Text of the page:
CNI Spring 2020
Virtual Membership Meeting
March 30-May 30, 2020
Thanks to all who contributed to the meeting!
Videos & Slides
The in-person Spring Member Meeting was canceled and replaced with a series of live project briefing webcasts.
Meeting registrants were sent information on how to sign up for live webcasts (continuing through Friday, May 29). Videos of most participating project briefings were made publicly available on YouTube and Vimeo.
Presenters of 30-minute and one hour sessions were sent webinar scheduling instructions (see also Information for Presenters); meeting participants were sent joining instructions. Short update presenters were contacted regarding video instructions.
Representatives from CNI member organizations gather twice annually to explore new technologies, content, and applications, to further collaboration, to analyze technology policy issues, and to catalyze the development and deployment of new projects. Each member organization may send two representatives.
Project briefings are the very heart of every membership meeting, allowing participants to interact informally about projects, initiatives, and ideas of their own choosing. Anyone may propose a project briefing, including groups/individuals from non-member institutions and organizations.
Clifford Lynch, Coalition for Networked Information
Close of the Virtual Meeting
CNI Executive Director Clifford Lynch will close CNI’s Spring 2020 Virtual Meeting by reflecting on the event itself and on these unprecedented times. Join us for the final session of what has been an extraordinary meeting and find out what’s at the forefront of Cliff’s thinking about the future given the coronavirus crisis as our community navigates uncharted territory. Following Cliff’s remarks, we look forward to hearing attendees’ questions, and we invite them to share their thoughts about the virtual meeting, current events, and the challenges and opportunities facing our community.
Clifford Lynch has led the Coalition for Networked Information (CNI) since 1997. He is both a past president and recipient of the Award of Merit of the American Society for Information Science, and a fellow of the American Association for the Advancement of Science and the National Information Standards Organization. His work has been recognized by the American Library Association’s Lippincott Award, the EDUCAUSE Leadership Award in Public Policy and Practice, and the American Society for Engineering Education’s Homer Bernhardt Award. In 2017, Lynch was selected as an Association for Computing Machinery (ACM) Fellow. He also serves as adjunct professor at Berkeley’s School of Information.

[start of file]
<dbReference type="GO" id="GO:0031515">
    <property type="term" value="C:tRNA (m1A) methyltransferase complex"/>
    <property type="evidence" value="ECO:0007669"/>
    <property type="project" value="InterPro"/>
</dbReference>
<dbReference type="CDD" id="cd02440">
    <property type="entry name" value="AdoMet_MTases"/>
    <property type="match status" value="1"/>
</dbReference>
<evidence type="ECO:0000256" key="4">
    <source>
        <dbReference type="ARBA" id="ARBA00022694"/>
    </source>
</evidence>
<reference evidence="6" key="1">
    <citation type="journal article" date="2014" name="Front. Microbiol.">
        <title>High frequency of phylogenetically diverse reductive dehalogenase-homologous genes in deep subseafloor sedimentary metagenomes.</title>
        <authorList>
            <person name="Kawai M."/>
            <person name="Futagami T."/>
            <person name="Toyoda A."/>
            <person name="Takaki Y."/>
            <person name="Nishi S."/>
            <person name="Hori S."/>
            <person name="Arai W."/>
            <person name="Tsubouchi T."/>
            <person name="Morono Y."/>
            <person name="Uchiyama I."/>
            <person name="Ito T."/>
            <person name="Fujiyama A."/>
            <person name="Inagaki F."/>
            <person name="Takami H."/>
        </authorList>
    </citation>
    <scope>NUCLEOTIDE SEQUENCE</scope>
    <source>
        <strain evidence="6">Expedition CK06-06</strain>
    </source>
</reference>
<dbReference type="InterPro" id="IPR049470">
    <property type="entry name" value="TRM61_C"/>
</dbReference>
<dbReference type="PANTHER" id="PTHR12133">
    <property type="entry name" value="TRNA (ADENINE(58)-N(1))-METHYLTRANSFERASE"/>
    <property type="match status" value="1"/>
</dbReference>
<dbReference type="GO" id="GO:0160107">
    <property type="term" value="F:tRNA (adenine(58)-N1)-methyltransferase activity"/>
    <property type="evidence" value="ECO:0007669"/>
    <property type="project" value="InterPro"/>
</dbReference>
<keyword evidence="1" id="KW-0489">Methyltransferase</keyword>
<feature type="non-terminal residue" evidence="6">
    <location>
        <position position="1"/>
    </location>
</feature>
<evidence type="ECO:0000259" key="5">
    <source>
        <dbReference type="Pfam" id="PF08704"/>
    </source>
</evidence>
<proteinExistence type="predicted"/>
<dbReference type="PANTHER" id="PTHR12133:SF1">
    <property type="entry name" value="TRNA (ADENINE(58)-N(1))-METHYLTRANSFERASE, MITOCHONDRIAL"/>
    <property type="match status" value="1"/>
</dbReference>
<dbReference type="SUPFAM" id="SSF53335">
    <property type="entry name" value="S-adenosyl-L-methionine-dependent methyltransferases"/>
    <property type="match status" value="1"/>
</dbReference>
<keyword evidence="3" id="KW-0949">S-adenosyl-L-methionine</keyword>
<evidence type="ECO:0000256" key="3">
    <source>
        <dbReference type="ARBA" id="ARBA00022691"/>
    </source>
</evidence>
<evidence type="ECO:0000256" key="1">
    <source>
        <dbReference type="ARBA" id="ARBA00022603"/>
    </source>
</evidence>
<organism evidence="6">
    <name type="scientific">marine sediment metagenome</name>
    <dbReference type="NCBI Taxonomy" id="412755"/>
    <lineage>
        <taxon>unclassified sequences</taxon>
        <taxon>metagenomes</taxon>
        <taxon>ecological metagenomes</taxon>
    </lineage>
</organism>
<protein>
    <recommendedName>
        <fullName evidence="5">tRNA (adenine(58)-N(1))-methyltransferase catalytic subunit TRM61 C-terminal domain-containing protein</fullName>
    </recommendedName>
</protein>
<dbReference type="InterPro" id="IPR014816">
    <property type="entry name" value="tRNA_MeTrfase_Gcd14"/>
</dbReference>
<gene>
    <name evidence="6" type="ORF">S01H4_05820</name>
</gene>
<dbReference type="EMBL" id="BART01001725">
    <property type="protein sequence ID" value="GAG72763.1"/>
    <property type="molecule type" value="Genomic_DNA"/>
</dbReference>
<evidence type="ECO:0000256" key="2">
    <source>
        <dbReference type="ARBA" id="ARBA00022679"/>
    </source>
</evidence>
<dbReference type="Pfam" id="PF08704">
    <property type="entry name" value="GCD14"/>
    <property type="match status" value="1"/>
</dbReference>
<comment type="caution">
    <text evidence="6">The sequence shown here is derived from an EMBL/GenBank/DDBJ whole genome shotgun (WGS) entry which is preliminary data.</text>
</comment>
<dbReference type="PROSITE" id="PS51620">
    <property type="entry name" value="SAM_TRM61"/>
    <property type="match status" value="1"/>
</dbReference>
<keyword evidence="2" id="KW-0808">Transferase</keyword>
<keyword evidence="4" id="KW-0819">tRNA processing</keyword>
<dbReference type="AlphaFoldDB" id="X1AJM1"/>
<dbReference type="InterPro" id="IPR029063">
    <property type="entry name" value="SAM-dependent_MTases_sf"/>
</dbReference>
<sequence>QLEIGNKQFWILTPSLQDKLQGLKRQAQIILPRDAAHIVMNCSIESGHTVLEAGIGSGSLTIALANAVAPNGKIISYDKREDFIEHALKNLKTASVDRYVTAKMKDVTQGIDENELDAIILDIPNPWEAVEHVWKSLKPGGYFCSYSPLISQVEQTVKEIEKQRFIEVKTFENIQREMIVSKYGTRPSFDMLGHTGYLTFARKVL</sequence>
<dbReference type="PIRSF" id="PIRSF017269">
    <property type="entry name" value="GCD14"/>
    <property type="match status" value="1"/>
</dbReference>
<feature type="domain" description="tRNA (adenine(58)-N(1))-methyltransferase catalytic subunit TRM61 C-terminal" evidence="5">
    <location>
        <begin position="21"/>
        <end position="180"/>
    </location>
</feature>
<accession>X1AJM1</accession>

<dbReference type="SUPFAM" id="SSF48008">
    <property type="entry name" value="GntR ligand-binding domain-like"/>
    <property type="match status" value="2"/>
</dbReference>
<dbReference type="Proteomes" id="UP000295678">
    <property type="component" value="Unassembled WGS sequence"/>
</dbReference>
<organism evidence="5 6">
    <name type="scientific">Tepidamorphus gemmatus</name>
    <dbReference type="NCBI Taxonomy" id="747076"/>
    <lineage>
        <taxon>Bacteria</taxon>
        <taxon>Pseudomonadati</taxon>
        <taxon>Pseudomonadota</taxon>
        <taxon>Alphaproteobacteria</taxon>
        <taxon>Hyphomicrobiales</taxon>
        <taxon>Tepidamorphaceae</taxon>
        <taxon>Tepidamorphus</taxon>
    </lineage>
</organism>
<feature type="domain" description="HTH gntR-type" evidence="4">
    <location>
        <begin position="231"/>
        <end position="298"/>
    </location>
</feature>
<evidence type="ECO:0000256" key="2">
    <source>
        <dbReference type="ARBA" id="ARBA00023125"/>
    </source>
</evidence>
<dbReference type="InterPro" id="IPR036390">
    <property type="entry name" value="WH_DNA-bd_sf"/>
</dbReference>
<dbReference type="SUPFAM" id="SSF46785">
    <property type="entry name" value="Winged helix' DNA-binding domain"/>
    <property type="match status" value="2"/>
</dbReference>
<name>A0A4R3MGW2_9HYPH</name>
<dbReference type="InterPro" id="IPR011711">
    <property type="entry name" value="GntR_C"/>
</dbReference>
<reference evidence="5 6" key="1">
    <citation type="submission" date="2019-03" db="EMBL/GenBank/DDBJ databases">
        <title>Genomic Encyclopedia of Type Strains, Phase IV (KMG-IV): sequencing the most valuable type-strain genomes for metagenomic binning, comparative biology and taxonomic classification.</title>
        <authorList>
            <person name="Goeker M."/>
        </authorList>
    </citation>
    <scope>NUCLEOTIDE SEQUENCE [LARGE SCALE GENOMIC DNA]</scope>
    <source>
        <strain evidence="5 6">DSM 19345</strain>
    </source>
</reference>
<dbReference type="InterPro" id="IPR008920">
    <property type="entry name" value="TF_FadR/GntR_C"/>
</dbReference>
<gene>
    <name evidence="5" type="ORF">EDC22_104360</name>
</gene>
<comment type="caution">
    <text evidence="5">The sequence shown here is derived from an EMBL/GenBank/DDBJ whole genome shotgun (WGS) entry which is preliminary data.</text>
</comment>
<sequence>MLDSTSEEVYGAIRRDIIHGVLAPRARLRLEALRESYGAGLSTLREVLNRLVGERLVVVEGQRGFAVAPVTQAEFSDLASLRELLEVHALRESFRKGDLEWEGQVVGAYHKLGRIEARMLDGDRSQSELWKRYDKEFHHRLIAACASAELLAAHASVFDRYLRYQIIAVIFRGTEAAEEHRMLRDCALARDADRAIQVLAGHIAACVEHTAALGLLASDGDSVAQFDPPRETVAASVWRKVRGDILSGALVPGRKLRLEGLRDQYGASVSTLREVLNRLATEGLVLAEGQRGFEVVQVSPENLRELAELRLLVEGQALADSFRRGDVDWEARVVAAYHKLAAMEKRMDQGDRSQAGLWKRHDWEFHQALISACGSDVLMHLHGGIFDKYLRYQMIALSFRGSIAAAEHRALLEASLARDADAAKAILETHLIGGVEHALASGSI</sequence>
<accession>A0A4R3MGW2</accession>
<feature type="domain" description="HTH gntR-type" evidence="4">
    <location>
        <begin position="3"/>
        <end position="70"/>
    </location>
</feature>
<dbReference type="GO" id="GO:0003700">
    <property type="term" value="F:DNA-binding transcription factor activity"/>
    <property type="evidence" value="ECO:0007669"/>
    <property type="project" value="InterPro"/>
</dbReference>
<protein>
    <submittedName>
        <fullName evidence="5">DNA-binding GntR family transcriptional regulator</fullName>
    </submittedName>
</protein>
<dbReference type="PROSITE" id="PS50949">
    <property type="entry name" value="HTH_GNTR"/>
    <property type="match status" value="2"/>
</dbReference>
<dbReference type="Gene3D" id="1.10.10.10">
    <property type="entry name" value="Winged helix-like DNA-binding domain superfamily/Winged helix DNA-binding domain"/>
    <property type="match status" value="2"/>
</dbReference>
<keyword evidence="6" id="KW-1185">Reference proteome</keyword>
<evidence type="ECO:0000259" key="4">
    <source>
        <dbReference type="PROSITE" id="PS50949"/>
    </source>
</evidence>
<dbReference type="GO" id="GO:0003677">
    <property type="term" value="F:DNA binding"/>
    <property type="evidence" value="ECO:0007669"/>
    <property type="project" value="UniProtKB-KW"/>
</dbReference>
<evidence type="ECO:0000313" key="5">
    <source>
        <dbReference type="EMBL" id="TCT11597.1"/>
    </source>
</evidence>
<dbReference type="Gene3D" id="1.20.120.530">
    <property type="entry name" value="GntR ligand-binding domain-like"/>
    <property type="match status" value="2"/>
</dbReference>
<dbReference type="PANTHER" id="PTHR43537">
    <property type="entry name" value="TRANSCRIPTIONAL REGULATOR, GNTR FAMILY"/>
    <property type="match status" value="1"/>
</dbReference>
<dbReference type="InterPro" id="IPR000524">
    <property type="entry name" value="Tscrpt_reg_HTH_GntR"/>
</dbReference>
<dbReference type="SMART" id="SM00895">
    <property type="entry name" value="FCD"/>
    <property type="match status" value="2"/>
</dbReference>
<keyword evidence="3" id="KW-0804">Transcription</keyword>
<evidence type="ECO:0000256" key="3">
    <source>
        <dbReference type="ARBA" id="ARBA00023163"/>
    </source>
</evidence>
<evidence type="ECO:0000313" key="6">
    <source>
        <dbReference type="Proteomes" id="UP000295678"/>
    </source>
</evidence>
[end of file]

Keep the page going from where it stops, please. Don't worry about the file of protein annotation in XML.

Robert Sanderson, The Getty Trust
Robert Sanderson is an internationally known information scientist and expert in Linked Open Data and cultural heritage standards. He is the J. Paul Getty Trust’s first Semantic Architect and is a passionate advocate for open digital cultural heritage. He is responsible for the design and direction of cultural heritage data information models and their implementation with a primary goal of striking the right balance between ease of publication and consumption, and the precision of the data’s semantics. He has previously been a Standards Advocate at Stanford University, a Research Scientist at Los Alamos National Laboratory’s Research Library, and a Lecturer in Computer Science at the University of Liverpool.
Tara McPherson, University of Southern California
Tara McPherson is Professor and Chair in USC’s School of Cinematic Arts, Director of the Sidney Harman Academy for Polymathic Study, and Faculty Chair of Visions and Voices. She is author of two award-winning books, Feminist in a Software Lab (Harvard University Press 2018) and Reconstructing Dixie (Duke 2003), as well as co-editor of Hop on Pop (Duke 2003) and Transmedia Frictions (California 2014), and editor of Digital Youth, Innovation and the Unexpected (MIT 2008.) Her scholarship engages the cultural dimensions of media with a particular interest in digital media. Here, her research focuses on the digital humanities, early software histories, gender, and race, as well as upon the development of new tools and paradigms for digital publishing, learning, and authorship.
Code of Conduct
CNI is committed to maintaining a welcoming and inclusive environment for inquiry, constructive disagreement, and intellectual freedom and honesty. We do not tolerate personal attacks, harassment of any kind, violence, or disruptive behavior. Please be respectful of our community’s diversity and generous of others’ views. If you have concerns, please talk to a member of the CNI staff. In case of emergency, dial 911.